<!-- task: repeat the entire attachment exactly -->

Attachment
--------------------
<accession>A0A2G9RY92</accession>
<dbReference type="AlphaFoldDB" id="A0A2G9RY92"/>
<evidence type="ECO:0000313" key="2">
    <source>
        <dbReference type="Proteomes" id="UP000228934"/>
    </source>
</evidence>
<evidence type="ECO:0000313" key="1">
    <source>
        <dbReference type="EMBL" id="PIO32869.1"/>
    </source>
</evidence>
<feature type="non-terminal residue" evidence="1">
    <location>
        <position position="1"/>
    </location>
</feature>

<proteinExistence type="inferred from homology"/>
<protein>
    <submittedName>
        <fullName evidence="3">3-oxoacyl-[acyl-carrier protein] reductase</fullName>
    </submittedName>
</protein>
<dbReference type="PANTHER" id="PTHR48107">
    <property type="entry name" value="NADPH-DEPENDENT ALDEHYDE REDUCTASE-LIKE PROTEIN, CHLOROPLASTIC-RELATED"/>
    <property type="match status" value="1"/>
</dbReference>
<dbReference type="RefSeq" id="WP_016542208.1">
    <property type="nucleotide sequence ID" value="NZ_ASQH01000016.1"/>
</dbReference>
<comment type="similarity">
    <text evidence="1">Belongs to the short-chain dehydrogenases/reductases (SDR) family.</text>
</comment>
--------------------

<accession>A0A2G9RY92</accession>
<dbReference type="AlphaFoldDB" id="A0A2G9RY92"/>
<evidence type="ECO:0000313" key="2">
    <source>
        <dbReference type="Proteomes" id="UP000228934"/>
    </source>
</evidence>
<evidence type="ECO:0000313" key="1">
    <source>
        <dbReference type="EMBL" id="PIO32869.1"/>
    </source>
</evidence>
<feature type="non-terminal residue" evidence="1">
    <location>
        <position position="1"/>
    </location>
</feature>

<proteinExistence type="inferred from homology"/>
<protein>
    <submittedName>
        <fullName evidence="3">3-oxoacyl-[acyl-carrier protein] reductase</fullName>
    </submittedName>
</protein>
<dbReference type="PANTHER" id="PTHR48107">
    <property type="entry name" value="NADPH-DEPENDENT ALDEHYDE REDUCTASE-LIKE PROTEIN, CHLOROPLASTIC-RELATED"/>
    <property type="match status" value="1"/>
</dbReference>
<dbReference type="RefSeq" id="WP_016542208.1">
    <property type="nucleotide sequence ID" value="NZ_ASQH01000016.1"/>
</dbReference>
<comment type="similarity">
    <text evidence="1">Belongs to the short-chain dehydrogenases/reductases (SDR) family.</text>
</comment>